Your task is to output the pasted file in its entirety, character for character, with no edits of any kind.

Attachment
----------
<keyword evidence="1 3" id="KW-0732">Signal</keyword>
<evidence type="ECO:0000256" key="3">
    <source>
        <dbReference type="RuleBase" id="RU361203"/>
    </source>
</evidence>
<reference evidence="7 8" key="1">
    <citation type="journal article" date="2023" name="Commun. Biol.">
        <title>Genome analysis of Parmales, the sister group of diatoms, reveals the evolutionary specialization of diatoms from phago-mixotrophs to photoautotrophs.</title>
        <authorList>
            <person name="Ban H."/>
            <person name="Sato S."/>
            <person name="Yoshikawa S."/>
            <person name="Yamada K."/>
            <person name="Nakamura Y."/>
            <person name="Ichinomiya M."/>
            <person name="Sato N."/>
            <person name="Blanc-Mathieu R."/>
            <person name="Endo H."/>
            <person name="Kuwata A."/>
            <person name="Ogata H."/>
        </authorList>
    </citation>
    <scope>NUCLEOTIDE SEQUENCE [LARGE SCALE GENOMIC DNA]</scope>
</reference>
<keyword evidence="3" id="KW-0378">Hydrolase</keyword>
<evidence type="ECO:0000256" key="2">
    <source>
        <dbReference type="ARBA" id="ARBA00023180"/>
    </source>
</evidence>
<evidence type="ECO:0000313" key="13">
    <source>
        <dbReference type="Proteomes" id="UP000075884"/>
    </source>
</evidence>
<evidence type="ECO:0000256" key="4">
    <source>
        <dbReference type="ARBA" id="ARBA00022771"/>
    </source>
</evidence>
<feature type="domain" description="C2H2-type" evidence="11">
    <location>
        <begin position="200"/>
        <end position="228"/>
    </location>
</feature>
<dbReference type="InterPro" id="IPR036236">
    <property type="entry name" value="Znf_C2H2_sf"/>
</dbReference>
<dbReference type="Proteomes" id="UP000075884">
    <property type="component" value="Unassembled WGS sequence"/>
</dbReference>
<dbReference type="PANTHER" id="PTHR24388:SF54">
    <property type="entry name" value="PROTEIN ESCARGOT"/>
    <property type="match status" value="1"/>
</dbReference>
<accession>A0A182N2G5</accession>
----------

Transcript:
<keyword evidence="1 3" id="KW-0732">Signal</keyword>
<evidence type="ECO:0000256" key="3">
    <source>
        <dbReference type="RuleBase" id="RU361203"/>
    </source>
</evidence>
<reference evidence="7 8" key="1">
    <citation type="journal article" date="2023" name="Commun. Biol.">
        <title>Genome analysis of Parmales, the sister group of diatoms, reveals the evolutionary specialization of diatoms from phago-mixotrophs to photoautotrophs.</title>
        <authorList>
            <person name="Ban H."/>
            <person name="Sato S."/>
            <person name="Yoshikawa S."/>
            <person name="Yamada K."/>
            <person name="Nakamura Y."/>
            <person name="Ichinomiya M."/>
            <person name="Sato N."/>
            <person name="Blanc-Mathieu R."/>
            <person name="Endo H."/>
            <person name="Kuwata A."/>
            <person name="Ogata H."/>
        </authorList>
    </citation>
    <scope>NUCLEOTIDE SEQUENCE [LARGE SCALE GENOMIC DNA]</scope>
</reference>
<keyword evidence="3" id="KW-0378">Hydrolase</keyword>
<evidence type="ECO:0000256" key="2">
    <source>
        <dbReference type="ARBA" id="ARBA00023180"/>
    </source>
</evidence>
<evidence type="ECO:0000313" key="13">
    <source>
        <dbReference type="Proteomes" id="UP000075884"/>
    </source>
</evidence>
<evidence type="ECO:0000256" key="4">
    <source>
        <dbReference type="ARBA" id="ARBA00022771"/>
    </source>
</evidence>
<feature type="domain" description="C2H2-type" evidence="11">
    <location>
        <begin position="200"/>
        <end position="228"/>
    </location>
</feature>
<dbReference type="InterPro" id="IPR036236">
    <property type="entry name" value="Znf_C2H2_sf"/>
</dbReference>
<dbReference type="Proteomes" id="UP000075884">
    <property type="component" value="Unassembled WGS sequence"/>
</dbReference>
<dbReference type="PANTHER" id="PTHR24388:SF54">
    <property type="entry name" value="PROTEIN ESCARGOT"/>
    <property type="match status" value="1"/>
</dbReference>
<accession>A0A182N2G5</accession>